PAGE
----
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British Columbia Premier Christy Clark, right, makes an education announcement with Education Minister Don McRae in Vancouver on Oct. 17, 2012.

John Lehmann/The Globe and Mail

After more than a decade of war between the B.C. Teachers' Federation and the Liberal government, Premier Christy Clark is proposing to lay down arms and work for labour peace.

With an eye on a 10-year labour deal to be signed before next May's election, Ms. Clark launched a review of the dysfunctional bargaining process on Wednesday.

The review was to be announced in August, which would have allowed several months to tackle the issue. Thanks to repeated delays of the announcement because of unrelated matters, the window for consultations with the teachers' union and other players has now narrowed to just six weeks.

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Education Minister Don McRae said he expects to wrap up the talks by the end of November so that he can draft legislation, if necessary, before the next round of bargaining begins in March.

Susan Lambert, president of the BCTF, said she is suspicious of the Premier's agenda and doesn't like the tight deadline. But she is willing to talk. "I absolutely think politics are at play here," she said in an interview. "We are very wary … But the opportunity is there for a successful conclusion and it would be better for everyone if that happened."

The bad blood between the BCTF and the B.C. Liberals goes back to 2002, when Ms. Clark, as minister of education, stripped teachers of the right to negotiate their working conditions. For decades, negotiated settlements with the union have been few and far between, with contracts more likely to be imposed by legislative fiat. The union accepted a deal last June after an entire school year was marred by labour disruption.

On Wednesday, the Premier said she wants to begin a new relationship.

"Those of you who think the weight of history cannot be overcome, I hope you find a way to think about this differently," Ms. Clark said at a news conference. "Think about the impact long-term labour peace would have on our children."

She said a 10-year deal is "ambitious" but she pointed out that her government has secured contracts in recent weeks with other public-sector unions under the current negotiating mandate. However, the two major contracts, with the BC Nurses' Union and the B.C. Government and Service Employees' Union, were for a period of only two years – a 10-year deal would be exceptional.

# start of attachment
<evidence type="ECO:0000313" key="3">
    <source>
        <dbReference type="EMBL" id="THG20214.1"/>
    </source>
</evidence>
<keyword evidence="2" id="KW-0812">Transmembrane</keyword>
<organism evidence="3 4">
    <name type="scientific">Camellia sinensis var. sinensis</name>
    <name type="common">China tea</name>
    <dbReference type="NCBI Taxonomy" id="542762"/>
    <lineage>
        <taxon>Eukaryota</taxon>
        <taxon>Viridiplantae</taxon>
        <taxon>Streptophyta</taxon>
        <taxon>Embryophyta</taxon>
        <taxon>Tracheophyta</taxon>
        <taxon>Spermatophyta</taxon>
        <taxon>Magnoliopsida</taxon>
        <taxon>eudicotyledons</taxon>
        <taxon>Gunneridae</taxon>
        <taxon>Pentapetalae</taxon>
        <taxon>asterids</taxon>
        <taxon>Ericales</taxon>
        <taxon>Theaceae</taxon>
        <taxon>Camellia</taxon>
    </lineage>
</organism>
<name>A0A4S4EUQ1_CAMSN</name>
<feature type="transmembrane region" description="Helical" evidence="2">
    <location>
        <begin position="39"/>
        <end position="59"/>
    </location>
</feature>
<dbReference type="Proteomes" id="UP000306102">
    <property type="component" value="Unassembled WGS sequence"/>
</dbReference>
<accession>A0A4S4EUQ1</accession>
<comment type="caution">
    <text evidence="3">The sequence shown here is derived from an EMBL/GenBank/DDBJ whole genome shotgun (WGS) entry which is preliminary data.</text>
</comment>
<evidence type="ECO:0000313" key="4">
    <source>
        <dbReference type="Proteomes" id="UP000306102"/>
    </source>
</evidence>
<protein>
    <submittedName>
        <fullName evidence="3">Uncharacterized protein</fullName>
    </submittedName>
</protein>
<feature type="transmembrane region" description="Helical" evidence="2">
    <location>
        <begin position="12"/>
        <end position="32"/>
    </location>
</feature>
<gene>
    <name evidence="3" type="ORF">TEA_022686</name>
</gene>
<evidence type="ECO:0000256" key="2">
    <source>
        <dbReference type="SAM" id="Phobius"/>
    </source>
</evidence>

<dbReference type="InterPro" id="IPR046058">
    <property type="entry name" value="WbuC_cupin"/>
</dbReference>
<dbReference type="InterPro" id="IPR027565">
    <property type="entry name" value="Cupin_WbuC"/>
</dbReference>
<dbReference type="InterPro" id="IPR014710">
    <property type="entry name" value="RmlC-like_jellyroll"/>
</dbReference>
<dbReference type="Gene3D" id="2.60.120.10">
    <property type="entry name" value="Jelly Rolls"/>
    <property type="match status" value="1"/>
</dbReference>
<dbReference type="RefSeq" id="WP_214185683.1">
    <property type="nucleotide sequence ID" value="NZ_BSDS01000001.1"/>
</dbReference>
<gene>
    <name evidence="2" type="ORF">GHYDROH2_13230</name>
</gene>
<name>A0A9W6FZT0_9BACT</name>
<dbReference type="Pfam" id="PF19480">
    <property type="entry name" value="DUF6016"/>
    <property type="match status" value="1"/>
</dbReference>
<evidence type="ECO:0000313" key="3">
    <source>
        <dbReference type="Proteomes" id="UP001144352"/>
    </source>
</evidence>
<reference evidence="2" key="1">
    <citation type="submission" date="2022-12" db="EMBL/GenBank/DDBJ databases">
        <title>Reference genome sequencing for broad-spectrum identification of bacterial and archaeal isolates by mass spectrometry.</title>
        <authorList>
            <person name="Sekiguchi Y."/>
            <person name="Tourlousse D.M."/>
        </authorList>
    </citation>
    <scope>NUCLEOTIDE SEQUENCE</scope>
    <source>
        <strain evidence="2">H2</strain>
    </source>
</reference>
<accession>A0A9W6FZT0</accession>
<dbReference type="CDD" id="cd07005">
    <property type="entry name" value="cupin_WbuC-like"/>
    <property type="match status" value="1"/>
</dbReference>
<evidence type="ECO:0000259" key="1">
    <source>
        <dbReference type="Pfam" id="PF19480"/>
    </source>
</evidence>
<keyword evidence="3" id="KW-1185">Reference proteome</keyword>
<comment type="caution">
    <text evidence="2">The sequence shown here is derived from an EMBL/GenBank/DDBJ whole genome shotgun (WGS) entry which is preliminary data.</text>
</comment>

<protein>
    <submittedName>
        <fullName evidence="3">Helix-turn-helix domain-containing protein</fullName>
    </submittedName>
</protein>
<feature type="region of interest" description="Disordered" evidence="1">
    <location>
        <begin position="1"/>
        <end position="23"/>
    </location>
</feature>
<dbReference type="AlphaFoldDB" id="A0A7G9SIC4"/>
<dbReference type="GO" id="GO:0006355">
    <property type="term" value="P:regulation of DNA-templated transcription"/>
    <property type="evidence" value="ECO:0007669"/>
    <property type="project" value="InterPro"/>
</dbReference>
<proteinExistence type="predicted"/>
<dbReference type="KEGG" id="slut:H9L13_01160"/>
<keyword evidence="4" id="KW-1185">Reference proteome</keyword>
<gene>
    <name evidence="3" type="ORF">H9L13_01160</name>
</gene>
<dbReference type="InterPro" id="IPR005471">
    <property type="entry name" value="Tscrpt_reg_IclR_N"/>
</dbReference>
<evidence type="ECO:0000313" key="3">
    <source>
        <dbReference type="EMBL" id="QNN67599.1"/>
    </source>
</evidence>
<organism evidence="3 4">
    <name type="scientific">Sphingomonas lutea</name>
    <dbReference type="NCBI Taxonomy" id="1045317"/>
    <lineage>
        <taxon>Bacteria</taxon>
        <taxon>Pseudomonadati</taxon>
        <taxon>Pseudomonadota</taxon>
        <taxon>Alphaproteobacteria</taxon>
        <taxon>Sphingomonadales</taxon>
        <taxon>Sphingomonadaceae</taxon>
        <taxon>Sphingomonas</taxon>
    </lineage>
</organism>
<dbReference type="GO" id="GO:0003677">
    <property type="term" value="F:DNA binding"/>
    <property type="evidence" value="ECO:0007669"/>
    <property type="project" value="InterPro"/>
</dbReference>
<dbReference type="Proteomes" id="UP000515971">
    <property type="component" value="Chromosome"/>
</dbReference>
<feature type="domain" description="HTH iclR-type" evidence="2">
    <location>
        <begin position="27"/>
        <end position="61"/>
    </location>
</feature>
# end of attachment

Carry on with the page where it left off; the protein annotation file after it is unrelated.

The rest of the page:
Ms. Lambert said such a long contract would be very difficult to advocate for. "There is little incentive. You can't predict what teaching will look like 10 years from now."

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However, the B.C. New Democrats are signalling that if they win the next election, they likely won't be much more accommodating to the BCTF, so the union may be inspired to cut a deal with Ms. Clark's government.

Absent from the announcement were any other representatives of the education system – the union, administrators, parent advisory councils or school trustees. Education Minister Don McRae said that is because this is a "government-led opportunity." He said consultations won't be starting from scratch. They will be based on previous reviews and reports that have attempted, over the years, to address the consistently troubled negotiations with the BCTF.

"Our work begins almost immediately when I walk out this door," he said.

Patti Bacchus, chair of the Vancouver School Board, said school trustees have been reviewing the bargaining process for months.

But she criticized the province for announcing a consultation process without first seeking input on what its review should look like. "I'm hoping it's a positive change and they actually mean it as opposed to a campaign strategy," she said. "But is it meaningful when they come out with a unilateral announcement? That doesn't give me much optimism."

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